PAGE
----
The Heart of the Matter: Striving for Safer Surgery
At some point in their lives, everyone is expected to undergo a medical procedure, and knowing the physicians in charge have the best tools at their disposal can go a long way to easing anxiety on the operating table. With the goal of developing and providing cutting-edge surgical robotics that improve minimally invasive endovascular intervention, St. Louis, Missouri-based Stereotaxis Inc. is a pioneering company and leading authority.
Designed to provide minimally invasive therapy and to improve productivity, connectivity, and intelligence in the operating room, Robotic Magnetic Navigation (RMN), developed by Stereotaxis, aims to increase surgical precision and safety. To date, more than 140,000 patients have received treatment worldwide via the company’s RMN technology which is changing the face of minimally invasive procedures. The company launched the most recent advancements of its technology with its Genesis RMN system in 2020.
“We’re focused on improving surgery with robotic precision and safety,” says CEO David Fischel. “If you think about surgery from a very broad perspective, it can be categorized into three main categories: open surgery, laparoscopic surgery and endovascular surgery. Endovascular is a large class where you use catheters in the blood vessels of a patient to deliver therapy or do diagnosis in a minimally invasive fashion.”
The challenge with that type of surgery is that while a physician is holding a long, flexible tube or catheter in the body at one end of the tube, the procedure is actually executed at the other end, two or three feet away, which can result in translational mistakes. With Genesis, there is no handheld manipulation; instead highly precise external magnets on robotic arms are used for precise positioning of the catheter. The catheter can be designed with soft plastic to lessen the possibility of heart injury.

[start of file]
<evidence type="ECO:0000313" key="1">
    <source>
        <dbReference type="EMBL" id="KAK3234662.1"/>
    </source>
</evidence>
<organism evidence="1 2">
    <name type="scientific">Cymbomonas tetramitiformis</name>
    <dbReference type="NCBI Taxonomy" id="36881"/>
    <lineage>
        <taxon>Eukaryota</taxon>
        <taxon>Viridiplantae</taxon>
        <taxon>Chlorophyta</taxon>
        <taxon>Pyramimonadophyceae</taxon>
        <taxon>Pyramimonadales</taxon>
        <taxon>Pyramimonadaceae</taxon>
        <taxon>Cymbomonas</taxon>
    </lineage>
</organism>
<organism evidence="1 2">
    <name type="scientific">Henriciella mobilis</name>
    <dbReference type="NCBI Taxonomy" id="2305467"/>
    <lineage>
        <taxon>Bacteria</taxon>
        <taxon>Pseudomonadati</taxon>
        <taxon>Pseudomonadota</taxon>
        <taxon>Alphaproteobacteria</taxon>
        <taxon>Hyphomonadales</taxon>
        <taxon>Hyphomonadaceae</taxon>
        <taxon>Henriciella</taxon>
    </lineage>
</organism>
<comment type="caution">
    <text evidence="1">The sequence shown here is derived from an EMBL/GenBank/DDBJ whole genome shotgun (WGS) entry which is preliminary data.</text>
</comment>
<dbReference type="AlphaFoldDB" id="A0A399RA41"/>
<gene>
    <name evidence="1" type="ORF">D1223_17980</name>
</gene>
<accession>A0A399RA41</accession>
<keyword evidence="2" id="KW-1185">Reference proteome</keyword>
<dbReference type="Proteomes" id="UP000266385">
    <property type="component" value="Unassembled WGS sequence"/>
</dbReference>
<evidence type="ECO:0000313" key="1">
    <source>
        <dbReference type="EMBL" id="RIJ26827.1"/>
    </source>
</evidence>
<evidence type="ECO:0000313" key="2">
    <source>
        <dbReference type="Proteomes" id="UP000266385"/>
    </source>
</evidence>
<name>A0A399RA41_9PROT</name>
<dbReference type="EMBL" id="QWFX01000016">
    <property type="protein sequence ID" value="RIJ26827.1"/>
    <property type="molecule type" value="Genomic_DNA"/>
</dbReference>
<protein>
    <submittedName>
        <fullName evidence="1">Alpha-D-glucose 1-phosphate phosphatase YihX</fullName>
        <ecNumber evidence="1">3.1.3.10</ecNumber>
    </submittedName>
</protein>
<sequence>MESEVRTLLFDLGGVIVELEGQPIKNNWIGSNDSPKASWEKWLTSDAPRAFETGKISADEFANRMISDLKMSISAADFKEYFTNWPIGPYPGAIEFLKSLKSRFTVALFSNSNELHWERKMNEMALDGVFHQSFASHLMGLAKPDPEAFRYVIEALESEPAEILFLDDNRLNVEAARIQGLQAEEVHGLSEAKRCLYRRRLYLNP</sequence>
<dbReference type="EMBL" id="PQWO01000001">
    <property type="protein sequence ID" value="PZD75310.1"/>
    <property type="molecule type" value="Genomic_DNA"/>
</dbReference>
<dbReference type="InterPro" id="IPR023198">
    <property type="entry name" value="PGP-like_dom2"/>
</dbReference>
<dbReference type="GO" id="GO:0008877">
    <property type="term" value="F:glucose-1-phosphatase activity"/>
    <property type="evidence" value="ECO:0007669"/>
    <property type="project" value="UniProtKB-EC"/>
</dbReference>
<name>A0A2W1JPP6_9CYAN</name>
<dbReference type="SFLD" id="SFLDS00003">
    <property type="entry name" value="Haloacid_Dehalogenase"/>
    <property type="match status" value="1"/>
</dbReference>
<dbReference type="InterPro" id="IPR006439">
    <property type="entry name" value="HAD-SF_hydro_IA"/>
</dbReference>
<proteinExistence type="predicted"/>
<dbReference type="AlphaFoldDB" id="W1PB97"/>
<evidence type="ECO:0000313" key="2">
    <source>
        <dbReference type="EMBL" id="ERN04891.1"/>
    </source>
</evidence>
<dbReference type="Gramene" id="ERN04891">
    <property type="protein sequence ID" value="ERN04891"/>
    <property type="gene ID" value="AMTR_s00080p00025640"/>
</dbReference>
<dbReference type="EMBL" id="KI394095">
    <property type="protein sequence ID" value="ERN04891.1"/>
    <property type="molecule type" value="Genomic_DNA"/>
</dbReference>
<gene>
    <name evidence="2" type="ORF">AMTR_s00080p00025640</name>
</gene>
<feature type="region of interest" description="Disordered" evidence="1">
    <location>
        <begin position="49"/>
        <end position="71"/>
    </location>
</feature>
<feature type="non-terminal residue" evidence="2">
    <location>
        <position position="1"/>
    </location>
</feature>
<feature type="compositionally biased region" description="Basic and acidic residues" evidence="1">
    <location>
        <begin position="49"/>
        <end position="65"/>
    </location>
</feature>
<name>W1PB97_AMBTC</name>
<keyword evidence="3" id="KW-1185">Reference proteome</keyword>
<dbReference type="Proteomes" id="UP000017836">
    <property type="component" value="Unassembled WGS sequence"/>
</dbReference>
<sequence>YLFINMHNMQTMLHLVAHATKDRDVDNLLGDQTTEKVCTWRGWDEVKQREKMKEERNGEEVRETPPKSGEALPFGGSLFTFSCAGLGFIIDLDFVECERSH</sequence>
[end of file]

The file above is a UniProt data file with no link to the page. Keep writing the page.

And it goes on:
“What Stereotaxis did was transform endovascular surgery by using very precisely applied magnetic fields to the tip of a catheter operated from a computer control system, giving physicians direct control of the tip of the catheter,” explains Fischel. “If you have direct control of the tip where the action takes place, you can have millimeter precision, perfect stability, and can move in ways that otherwise would be impossible.”
Because of the delicate anatomy in question, endovascular surgery is challenging, and the Genesis RMN system provides the advantages of robotic safety and precision to cardiac ablation, a minimally invasive treatment for arrhythmias. Arrhythmias, which are abnormal cardiac rhythms caused by the heart beating too rapidly, too slowly, or in an erratic manner, affect tens of millions of people worldwide. Untreated arrhythmias can dramatically raise the risk of abrupt cardiac arrest, heart failure, and stroke.
Doctors must carefully maneuver a catheter through sensitive and vital locations in order to perform cardiac ablation, which involves destroying small patches of tissue to correct arrhythmia. Clinical data using Stereotaxis robotic technology has demonstrated 72 percent fewer medical complications during surgery, six to eight percent improved efficacy, and 35 percent reduced radiation exposure to patients, says Fischel.